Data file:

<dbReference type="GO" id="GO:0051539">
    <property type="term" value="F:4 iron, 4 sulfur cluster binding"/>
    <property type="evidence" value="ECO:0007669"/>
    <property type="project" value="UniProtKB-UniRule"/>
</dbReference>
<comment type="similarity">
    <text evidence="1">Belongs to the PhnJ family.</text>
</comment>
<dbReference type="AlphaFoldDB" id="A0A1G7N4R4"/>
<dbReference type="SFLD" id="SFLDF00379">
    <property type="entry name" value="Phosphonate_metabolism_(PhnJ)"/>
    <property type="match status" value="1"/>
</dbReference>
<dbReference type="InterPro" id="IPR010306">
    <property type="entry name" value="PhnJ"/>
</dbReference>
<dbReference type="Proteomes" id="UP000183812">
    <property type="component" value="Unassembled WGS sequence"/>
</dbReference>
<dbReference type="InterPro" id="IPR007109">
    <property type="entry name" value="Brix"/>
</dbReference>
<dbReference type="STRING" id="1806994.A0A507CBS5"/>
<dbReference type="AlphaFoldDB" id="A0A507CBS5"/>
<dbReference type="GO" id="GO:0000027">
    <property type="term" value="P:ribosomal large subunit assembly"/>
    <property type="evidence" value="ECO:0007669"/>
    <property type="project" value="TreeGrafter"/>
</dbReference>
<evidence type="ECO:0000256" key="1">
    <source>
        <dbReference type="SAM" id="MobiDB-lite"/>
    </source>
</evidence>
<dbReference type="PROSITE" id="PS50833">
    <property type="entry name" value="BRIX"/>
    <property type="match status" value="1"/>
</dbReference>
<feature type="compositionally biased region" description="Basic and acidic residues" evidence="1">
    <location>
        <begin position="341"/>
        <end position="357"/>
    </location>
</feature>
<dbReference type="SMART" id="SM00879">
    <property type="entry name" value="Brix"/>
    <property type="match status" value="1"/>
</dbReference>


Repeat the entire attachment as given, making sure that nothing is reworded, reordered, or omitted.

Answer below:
<dbReference type="GO" id="GO:0051539">
    <property type="term" value="F:4 iron, 4 sulfur cluster binding"/>
    <property type="evidence" value="ECO:0007669"/>
    <property type="project" value="UniProtKB-UniRule"/>
</dbReference>
<comment type="similarity">
    <text evidence="1">Belongs to the PhnJ family.</text>
</comment>
<dbReference type="AlphaFoldDB" id="A0A1G7N4R4"/>
<dbReference type="SFLD" id="SFLDF00379">
    <property type="entry name" value="Phosphonate_metabolism_(PhnJ)"/>
    <property type="match status" value="1"/>
</dbReference>
<dbReference type="InterPro" id="IPR010306">
    <property type="entry name" value="PhnJ"/>
</dbReference>
<dbReference type="Proteomes" id="UP000183812">
    <property type="component" value="Unassembled WGS sequence"/>
</dbReference>
<dbReference type="InterPro" id="IPR007109">
    <property type="entry name" value="Brix"/>
</dbReference>
<dbReference type="STRING" id="1806994.A0A507CBS5"/>
<dbReference type="AlphaFoldDB" id="A0A507CBS5"/>
<dbReference type="GO" id="GO:0000027">
    <property type="term" value="P:ribosomal large subunit assembly"/>
    <property type="evidence" value="ECO:0007669"/>
    <property type="project" value="TreeGrafter"/>
</dbReference>
<evidence type="ECO:0000256" key="1">
    <source>
        <dbReference type="SAM" id="MobiDB-lite"/>
    </source>
</evidence>
<dbReference type="PROSITE" id="PS50833">
    <property type="entry name" value="BRIX"/>
    <property type="match status" value="1"/>
</dbReference>
<feature type="compositionally biased region" description="Basic and acidic residues" evidence="1">
    <location>
        <begin position="341"/>
        <end position="357"/>
    </location>
</feature>
<dbReference type="SMART" id="SM00879">
    <property type="entry name" value="Brix"/>
    <property type="match status" value="1"/>
</dbReference>